• To make 1/1 smaller, one must shrink an aspect by 1 unit of speed, -1/1 or 1/-1.
  • This is the concept of the "direction reversal."
As an example, change the speed of the progression by 1 unit of speed, in the spatial aspect of an s/t ratio:

Code: Select all

s +1 -1 +1
- -- -- --
t +1 +1 +1
The resulting change of speed for the numerator (space) is +1 -1 +1 = +1 unit.
The resulting change of speed for the denominator (time) is +1 +1 +1 = +3 units.

This results in a net speed of 1/3 (1 unit of space per 3 units of time)--but if you notice, we never exceeded a value of +1. What this says is that "for every unit of space the system progresses, three units of time progress." This combination has a displacement of 2. The displacement is used in dimensional analysis--not the speed--so now you have: 21 = 2, 22 = 4, 23 = 8... dimension has meaning.
Sun wrote:
Sat Mar 10, 2018 8:35 am
A universe with only unit motion still be a RS universe, why unit motion can not be pan-dimensional?
Unit motion (nothing) is pan-dimensional; non-unit motion (something) is not.
Sun wrote:
Sat Mar 10, 2018 8:35 am
Motions are built up from 1D to 3D in RS, from atoms to life unit, but why not backward. The difference is when the deviation from an unit octonion occurred, it may have a remnant or counterpart, where one is broken into two. Motions would come in pairs, reciprocally related, positron/bioenergy for example?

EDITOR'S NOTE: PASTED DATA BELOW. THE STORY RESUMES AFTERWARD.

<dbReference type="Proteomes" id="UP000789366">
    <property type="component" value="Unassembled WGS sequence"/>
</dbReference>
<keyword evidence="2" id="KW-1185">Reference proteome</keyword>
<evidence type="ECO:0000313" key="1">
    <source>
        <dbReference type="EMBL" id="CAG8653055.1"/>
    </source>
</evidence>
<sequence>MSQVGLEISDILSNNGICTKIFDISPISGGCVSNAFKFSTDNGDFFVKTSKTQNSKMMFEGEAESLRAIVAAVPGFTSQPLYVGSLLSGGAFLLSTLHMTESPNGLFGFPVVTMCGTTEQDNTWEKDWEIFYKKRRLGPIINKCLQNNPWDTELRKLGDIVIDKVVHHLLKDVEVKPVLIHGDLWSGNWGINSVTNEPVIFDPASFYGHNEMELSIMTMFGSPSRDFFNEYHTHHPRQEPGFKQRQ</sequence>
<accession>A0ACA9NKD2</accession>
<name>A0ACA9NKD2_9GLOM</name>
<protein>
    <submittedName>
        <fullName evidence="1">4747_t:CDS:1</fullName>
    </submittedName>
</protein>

It is a matter of perspective (the sector where the observer stands, and the sector that contains what they are looking at). A "material" observer (us) sees space as empty, in which we put things to fill it up. A "cosmic" observer would see time as empty, in which they fill it up. BUT... when a material observer looks at a cosmic structure, the system is inverted (yanked inside-out), so 3D time appears to be a solid, where bubbles (atoms) are formed to make structures.

Under conventional observation we see space building up from 1D to nD and time breaking down from nD to 1D.

The causality of motion was never addressed by Larson--he just assumes it happens, since we have a universe with stuff in it. Without "first cause," it is not possible to determine if motion does come in pairs or not. Logically, one would think it would bifurcate, as that is a principle of Nature (break a stick in half, and you get two pieces--no way to break it and just end up with ONE piece). Based on Nature, it is likely that things come in reciprocally-related pairs, but the derivation of that is beyond the RS postulates.
Every dogma has its day...

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Re: Why scalar motions do not need to come in pairs?

Post by Sun » Mon Mar 12, 2018 2:49 am